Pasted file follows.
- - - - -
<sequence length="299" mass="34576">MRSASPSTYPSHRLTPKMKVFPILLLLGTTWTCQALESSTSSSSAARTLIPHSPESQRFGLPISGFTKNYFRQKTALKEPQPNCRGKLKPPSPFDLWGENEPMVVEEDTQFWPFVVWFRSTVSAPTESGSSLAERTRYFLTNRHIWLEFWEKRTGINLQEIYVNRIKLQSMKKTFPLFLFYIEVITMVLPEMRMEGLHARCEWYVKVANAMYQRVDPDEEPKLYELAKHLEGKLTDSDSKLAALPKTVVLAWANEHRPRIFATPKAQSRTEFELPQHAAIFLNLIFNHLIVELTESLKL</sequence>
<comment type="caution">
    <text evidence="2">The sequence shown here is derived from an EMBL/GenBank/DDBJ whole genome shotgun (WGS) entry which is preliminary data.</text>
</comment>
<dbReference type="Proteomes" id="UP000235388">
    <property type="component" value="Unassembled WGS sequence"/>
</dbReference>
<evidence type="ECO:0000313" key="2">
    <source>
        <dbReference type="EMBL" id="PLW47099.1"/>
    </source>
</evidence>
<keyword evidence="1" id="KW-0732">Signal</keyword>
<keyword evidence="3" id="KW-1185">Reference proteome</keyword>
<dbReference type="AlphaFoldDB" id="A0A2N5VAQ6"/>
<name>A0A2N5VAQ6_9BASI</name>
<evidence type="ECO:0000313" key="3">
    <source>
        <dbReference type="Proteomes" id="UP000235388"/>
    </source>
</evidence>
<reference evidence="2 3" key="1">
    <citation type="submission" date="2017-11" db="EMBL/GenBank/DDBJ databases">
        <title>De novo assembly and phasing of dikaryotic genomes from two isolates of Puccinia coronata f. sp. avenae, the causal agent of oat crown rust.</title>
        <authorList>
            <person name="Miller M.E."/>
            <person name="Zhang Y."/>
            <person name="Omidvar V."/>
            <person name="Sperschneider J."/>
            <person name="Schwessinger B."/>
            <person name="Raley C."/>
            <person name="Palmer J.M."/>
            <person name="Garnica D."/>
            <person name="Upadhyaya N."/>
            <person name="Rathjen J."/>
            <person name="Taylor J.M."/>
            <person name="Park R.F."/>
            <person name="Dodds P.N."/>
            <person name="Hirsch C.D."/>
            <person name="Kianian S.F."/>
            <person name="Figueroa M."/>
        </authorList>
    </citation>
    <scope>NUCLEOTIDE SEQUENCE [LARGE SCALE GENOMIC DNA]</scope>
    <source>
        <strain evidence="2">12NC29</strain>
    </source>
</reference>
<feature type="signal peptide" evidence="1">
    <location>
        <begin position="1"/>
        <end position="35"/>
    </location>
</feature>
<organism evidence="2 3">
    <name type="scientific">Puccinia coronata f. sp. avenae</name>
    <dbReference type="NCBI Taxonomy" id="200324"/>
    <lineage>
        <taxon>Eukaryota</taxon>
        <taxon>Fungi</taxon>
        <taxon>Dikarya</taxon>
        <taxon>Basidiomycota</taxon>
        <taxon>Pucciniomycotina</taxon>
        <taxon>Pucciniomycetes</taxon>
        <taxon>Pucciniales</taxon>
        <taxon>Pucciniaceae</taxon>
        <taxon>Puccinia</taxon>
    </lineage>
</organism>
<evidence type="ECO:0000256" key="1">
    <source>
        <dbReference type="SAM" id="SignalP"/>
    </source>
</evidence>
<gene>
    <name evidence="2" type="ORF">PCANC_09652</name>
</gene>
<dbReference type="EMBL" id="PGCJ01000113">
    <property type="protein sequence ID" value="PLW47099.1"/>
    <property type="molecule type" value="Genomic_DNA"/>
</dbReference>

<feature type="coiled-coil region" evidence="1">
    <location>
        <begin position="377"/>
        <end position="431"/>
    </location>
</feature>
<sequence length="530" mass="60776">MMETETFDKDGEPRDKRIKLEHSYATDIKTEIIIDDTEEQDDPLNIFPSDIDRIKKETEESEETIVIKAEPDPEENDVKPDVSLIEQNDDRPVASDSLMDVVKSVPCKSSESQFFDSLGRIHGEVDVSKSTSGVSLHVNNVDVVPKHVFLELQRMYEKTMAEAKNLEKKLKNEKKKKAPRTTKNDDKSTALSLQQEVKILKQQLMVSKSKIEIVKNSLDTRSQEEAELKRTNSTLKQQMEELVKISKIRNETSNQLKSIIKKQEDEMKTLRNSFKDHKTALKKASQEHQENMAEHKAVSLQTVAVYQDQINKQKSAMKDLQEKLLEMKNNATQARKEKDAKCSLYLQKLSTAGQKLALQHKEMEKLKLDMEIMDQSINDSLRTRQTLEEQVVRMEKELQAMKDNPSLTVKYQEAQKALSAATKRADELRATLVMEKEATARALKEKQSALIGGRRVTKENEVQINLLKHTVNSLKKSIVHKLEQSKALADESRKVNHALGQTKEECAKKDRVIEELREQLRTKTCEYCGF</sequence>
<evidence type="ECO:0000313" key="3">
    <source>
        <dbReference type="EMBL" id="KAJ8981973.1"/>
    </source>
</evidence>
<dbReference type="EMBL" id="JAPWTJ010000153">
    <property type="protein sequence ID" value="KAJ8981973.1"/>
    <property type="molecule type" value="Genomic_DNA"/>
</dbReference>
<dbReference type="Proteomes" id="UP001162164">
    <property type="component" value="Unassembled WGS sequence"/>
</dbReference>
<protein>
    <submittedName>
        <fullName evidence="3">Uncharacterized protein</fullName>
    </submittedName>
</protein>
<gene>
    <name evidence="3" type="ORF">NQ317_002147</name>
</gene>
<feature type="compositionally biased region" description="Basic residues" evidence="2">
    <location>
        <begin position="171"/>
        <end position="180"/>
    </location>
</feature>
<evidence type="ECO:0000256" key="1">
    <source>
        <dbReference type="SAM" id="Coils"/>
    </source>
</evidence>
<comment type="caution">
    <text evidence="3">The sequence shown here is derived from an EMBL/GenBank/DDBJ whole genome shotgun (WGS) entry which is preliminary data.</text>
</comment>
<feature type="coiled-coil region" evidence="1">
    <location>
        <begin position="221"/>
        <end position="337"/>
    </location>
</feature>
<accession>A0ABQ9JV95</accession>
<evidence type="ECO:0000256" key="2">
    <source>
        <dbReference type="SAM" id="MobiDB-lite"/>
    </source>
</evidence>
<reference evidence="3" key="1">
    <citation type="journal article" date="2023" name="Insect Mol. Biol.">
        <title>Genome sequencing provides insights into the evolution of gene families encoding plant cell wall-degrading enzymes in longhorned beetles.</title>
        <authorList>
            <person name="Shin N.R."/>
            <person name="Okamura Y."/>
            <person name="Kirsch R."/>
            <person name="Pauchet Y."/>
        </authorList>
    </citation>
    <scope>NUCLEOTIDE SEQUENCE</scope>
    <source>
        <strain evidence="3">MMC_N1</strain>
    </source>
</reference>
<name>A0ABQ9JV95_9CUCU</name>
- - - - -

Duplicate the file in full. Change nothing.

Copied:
<sequence length="299" mass="34576">MRSASPSTYPSHRLTPKMKVFPILLLLGTTWTCQALESSTSSSSAARTLIPHSPESQRFGLPISGFTKNYFRQKTALKEPQPNCRGKLKPPSPFDLWGENEPMVVEEDTQFWPFVVWFRSTVSAPTESGSSLAERTRYFLTNRHIWLEFWEKRTGINLQEIYVNRIKLQSMKKTFPLFLFYIEVITMVLPEMRMEGLHARCEWYVKVANAMYQRVDPDEEPKLYELAKHLEGKLTDSDSKLAALPKTVVLAWANEHRPRIFATPKAQSRTEFELPQHAAIFLNLIFNHLIVELTESLKL</sequence>
<comment type="caution">
    <text evidence="2">The sequence shown here is derived from an EMBL/GenBank/DDBJ whole genome shotgun (WGS) entry which is preliminary data.</text>
</comment>
<dbReference type="Proteomes" id="UP000235388">
    <property type="component" value="Unassembled WGS sequence"/>
</dbReference>
<evidence type="ECO:0000313" key="2">
    <source>
        <dbReference type="EMBL" id="PLW47099.1"/>
    </source>
</evidence>
<keyword evidence="1" id="KW-0732">Signal</keyword>
<keyword evidence="3" id="KW-1185">Reference proteome</keyword>
<dbReference type="AlphaFoldDB" id="A0A2N5VAQ6"/>
<name>A0A2N5VAQ6_9BASI</name>
<evidence type="ECO:0000313" key="3">
    <source>
        <dbReference type="Proteomes" id="UP000235388"/>
    </source>
</evidence>
<reference evidence="2 3" key="1">
    <citation type="submission" date="2017-11" db="EMBL/GenBank/DDBJ databases">
        <title>De novo assembly and phasing of dikaryotic genomes from two isolates of Puccinia coronata f. sp. avenae, the causal agent of oat crown rust.</title>
        <authorList>
            <person name="Miller M.E."/>
            <person name="Zhang Y."/>
            <person name="Omidvar V."/>
            <person name="Sperschneider J."/>
            <person name="Schwessinger B."/>
            <person name="Raley C."/>
            <person name="Palmer J.M."/>
            <person name="Garnica D."/>
            <person name="Upadhyaya N."/>
            <person name="Rathjen J."/>
            <person name="Taylor J.M."/>
            <person name="Park R.F."/>
            <person name="Dodds P.N."/>
            <person name="Hirsch C.D."/>
            <person name="Kianian S.F."/>
            <person name="Figueroa M."/>
        </authorList>
    </citation>
    <scope>NUCLEOTIDE SEQUENCE [LARGE SCALE GENOMIC DNA]</scope>
    <source>
        <strain evidence="2">12NC29</strain>
    </source>
</reference>
<feature type="signal peptide" evidence="1">
    <location>
        <begin position="1"/>
        <end position="35"/>
    </location>
</feature>
<organism evidence="2 3">
    <name type="scientific">Puccinia coronata f. sp. avenae</name>
    <dbReference type="NCBI Taxonomy" id="200324"/>
    <lineage>
        <taxon>Eukaryota</taxon>
        <taxon>Fungi</taxon>
        <taxon>Dikarya</taxon>
        <taxon>Basidiomycota</taxon>
        <taxon>Pucciniomycotina</taxon>
        <taxon>Pucciniomycetes</taxon>
        <taxon>Pucciniales</taxon>
        <taxon>Pucciniaceae</taxon>
        <taxon>Puccinia</taxon>
    </lineage>
</organism>
<evidence type="ECO:0000256" key="1">
    <source>
        <dbReference type="SAM" id="SignalP"/>
    </source>
</evidence>
<gene>
    <name evidence="2" type="ORF">PCANC_09652</name>
</gene>
<dbReference type="EMBL" id="PGCJ01000113">
    <property type="protein sequence ID" value="PLW47099.1"/>
    <property type="molecule type" value="Genomic_DNA"/>
</dbReference>

<feature type="coiled-coil region" evidence="1">
    <location>
        <begin position="377"/>
        <end position="431"/>
    </location>
</feature>
<sequence length="530" mass="60776">MMETETFDKDGEPRDKRIKLEHSYATDIKTEIIIDDTEEQDDPLNIFPSDIDRIKKETEESEETIVIKAEPDPEENDVKPDVSLIEQNDDRPVASDSLMDVVKSVPCKSSESQFFDSLGRIHGEVDVSKSTSGVSLHVNNVDVVPKHVFLELQRMYEKTMAEAKNLEKKLKNEKKKKAPRTTKNDDKSTALSLQQEVKILKQQLMVSKSKIEIVKNSLDTRSQEEAELKRTNSTLKQQMEELVKISKIRNETSNQLKSIIKKQEDEMKTLRNSFKDHKTALKKASQEHQENMAEHKAVSLQTVAVYQDQINKQKSAMKDLQEKLLEMKNNATQARKEKDAKCSLYLQKLSTAGQKLALQHKEMEKLKLDMEIMDQSINDSLRTRQTLEEQVVRMEKELQAMKDNPSLTVKYQEAQKALSAATKRADELRATLVMEKEATARALKEKQSALIGGRRVTKENEVQINLLKHTVNSLKKSIVHKLEQSKALADESRKVNHALGQTKEECAKKDRVIEELREQLRTKTCEYCGF</sequence>
<evidence type="ECO:0000313" key="3">
    <source>
        <dbReference type="EMBL" id="KAJ8981973.1"/>
    </source>
</evidence>
<dbReference type="EMBL" id="JAPWTJ010000153">
    <property type="protein sequence ID" value="KAJ8981973.1"/>
    <property type="molecule type" value="Genomic_DNA"/>
</dbReference>
<dbReference type="Proteomes" id="UP001162164">
    <property type="component" value="Unassembled WGS sequence"/>
</dbReference>
<protein>
    <submittedName>
        <fullName evidence="3">Uncharacterized protein</fullName>
    </submittedName>
</protein>
<gene>
    <name evidence="3" type="ORF">NQ317_002147</name>
</gene>
<feature type="compositionally biased region" description="Basic residues" evidence="2">
    <location>
        <begin position="171"/>
        <end position="180"/>
    </location>
</feature>
<evidence type="ECO:0000256" key="1">
    <source>
        <dbReference type="SAM" id="Coils"/>
    </source>
</evidence>
<comment type="caution">
    <text evidence="3">The sequence shown here is derived from an EMBL/GenBank/DDBJ whole genome shotgun (WGS) entry which is preliminary data.</text>
</comment>
<feature type="coiled-coil region" evidence="1">
    <location>
        <begin position="221"/>
        <end position="337"/>
    </location>
</feature>
<accession>A0ABQ9JV95</accession>
<evidence type="ECO:0000256" key="2">
    <source>
        <dbReference type="SAM" id="MobiDB-lite"/>
    </source>
</evidence>
<reference evidence="3" key="1">
    <citation type="journal article" date="2023" name="Insect Mol. Biol.">
        <title>Genome sequencing provides insights into the evolution of gene families encoding plant cell wall-degrading enzymes in longhorned beetles.</title>
        <authorList>
            <person name="Shin N.R."/>
            <person name="Okamura Y."/>
            <person name="Kirsch R."/>
            <person name="Pauchet Y."/>
        </authorList>
    </citation>
    <scope>NUCLEOTIDE SEQUENCE</scope>
    <source>
        <strain evidence="3">MMC_N1</strain>
    </source>
</reference>
<name>A0ABQ9JV95_9CUCU</name>